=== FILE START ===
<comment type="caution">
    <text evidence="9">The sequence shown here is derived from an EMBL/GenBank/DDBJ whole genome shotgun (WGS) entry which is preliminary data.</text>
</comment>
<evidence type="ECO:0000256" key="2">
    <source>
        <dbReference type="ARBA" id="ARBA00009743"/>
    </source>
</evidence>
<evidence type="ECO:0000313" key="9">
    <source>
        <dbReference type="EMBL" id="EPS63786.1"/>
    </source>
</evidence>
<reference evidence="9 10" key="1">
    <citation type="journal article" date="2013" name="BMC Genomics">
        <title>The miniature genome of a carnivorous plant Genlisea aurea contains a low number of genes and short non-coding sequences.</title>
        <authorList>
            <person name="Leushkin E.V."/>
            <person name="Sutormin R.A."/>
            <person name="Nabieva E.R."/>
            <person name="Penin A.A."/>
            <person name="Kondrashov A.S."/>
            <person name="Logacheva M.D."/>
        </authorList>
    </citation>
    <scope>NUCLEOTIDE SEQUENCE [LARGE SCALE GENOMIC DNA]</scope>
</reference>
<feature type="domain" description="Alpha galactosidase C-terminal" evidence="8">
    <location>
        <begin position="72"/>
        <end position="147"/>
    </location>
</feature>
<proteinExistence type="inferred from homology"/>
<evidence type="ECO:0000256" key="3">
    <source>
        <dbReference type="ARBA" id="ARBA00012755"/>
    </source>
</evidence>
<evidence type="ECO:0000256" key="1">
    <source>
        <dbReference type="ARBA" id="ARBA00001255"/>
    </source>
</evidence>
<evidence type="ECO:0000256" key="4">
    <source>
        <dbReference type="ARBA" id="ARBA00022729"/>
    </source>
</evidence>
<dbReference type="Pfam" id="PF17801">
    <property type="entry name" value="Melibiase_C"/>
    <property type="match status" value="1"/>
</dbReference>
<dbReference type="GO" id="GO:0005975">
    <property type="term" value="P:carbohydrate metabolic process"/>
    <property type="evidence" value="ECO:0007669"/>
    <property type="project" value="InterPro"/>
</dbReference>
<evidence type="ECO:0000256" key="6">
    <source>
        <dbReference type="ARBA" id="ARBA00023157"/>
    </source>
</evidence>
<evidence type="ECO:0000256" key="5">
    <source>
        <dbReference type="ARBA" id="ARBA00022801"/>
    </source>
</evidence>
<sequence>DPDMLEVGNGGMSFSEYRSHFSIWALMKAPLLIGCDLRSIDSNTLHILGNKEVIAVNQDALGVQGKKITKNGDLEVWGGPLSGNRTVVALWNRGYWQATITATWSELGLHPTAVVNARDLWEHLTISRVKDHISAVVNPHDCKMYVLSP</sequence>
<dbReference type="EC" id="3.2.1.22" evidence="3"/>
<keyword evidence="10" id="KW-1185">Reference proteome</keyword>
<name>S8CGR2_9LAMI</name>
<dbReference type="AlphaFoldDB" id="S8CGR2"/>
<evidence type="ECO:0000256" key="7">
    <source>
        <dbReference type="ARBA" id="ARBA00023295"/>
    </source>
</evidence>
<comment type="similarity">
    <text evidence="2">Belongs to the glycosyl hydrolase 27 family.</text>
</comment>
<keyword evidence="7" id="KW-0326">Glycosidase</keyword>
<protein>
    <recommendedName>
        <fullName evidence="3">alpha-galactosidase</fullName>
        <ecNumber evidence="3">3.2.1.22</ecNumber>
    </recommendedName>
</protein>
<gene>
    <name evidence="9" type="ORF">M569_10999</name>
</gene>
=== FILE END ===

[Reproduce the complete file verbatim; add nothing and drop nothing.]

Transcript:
<comment type="caution">
    <text evidence="9">The sequence shown here is derived from an EMBL/GenBank/DDBJ whole genome shotgun (WGS) entry which is preliminary data.</text>
</comment>
<evidence type="ECO:0000256" key="2">
    <source>
        <dbReference type="ARBA" id="ARBA00009743"/>
    </source>
</evidence>
<evidence type="ECO:0000313" key="9">
    <source>
        <dbReference type="EMBL" id="EPS63786.1"/>
    </source>
</evidence>
<reference evidence="9 10" key="1">
    <citation type="journal article" date="2013" name="BMC Genomics">
        <title>The miniature genome of a carnivorous plant Genlisea aurea contains a low number of genes and short non-coding sequences.</title>
        <authorList>
            <person name="Leushkin E.V."/>
            <person name="Sutormin R.A."/>
            <person name="Nabieva E.R."/>
            <person name="Penin A.A."/>
            <person name="Kondrashov A.S."/>
            <person name="Logacheva M.D."/>
        </authorList>
    </citation>
    <scope>NUCLEOTIDE SEQUENCE [LARGE SCALE GENOMIC DNA]</scope>
</reference>
<feature type="domain" description="Alpha galactosidase C-terminal" evidence="8">
    <location>
        <begin position="72"/>
        <end position="147"/>
    </location>
</feature>
<proteinExistence type="inferred from homology"/>
<evidence type="ECO:0000256" key="3">
    <source>
        <dbReference type="ARBA" id="ARBA00012755"/>
    </source>
</evidence>
<evidence type="ECO:0000256" key="1">
    <source>
        <dbReference type="ARBA" id="ARBA00001255"/>
    </source>
</evidence>
<evidence type="ECO:0000256" key="4">
    <source>
        <dbReference type="ARBA" id="ARBA00022729"/>
    </source>
</evidence>
<dbReference type="Pfam" id="PF17801">
    <property type="entry name" value="Melibiase_C"/>
    <property type="match status" value="1"/>
</dbReference>
<dbReference type="GO" id="GO:0005975">
    <property type="term" value="P:carbohydrate metabolic process"/>
    <property type="evidence" value="ECO:0007669"/>
    <property type="project" value="InterPro"/>
</dbReference>
<evidence type="ECO:0000256" key="6">
    <source>
        <dbReference type="ARBA" id="ARBA00023157"/>
    </source>
</evidence>
<evidence type="ECO:0000256" key="5">
    <source>
        <dbReference type="ARBA" id="ARBA00022801"/>
    </source>
</evidence>
<sequence>DPDMLEVGNGGMSFSEYRSHFSIWALMKAPLLIGCDLRSIDSNTLHILGNKEVIAVNQDALGVQGKKITKNGDLEVWGGPLSGNRTVVALWNRGYWQATITATWSELGLHPTAVVNARDLWEHLTISRVKDHISAVVNPHDCKMYVLSP</sequence>
<dbReference type="EC" id="3.2.1.22" evidence="3"/>
<keyword evidence="10" id="KW-1185">Reference proteome</keyword>
<name>S8CGR2_9LAMI</name>
<dbReference type="AlphaFoldDB" id="S8CGR2"/>
<evidence type="ECO:0000256" key="7">
    <source>
        <dbReference type="ARBA" id="ARBA00023295"/>
    </source>
</evidence>
<comment type="similarity">
    <text evidence="2">Belongs to the glycosyl hydrolase 27 family.</text>
</comment>
<keyword evidence="7" id="KW-0326">Glycosidase</keyword>
<protein>
    <recommendedName>
        <fullName evidence="3">alpha-galactosidase</fullName>
        <ecNumber evidence="3">3.2.1.22</ecNumber>
    </recommendedName>
</protein>
<gene>
    <name evidence="9" type="ORF">M569_10999</name>
</gene>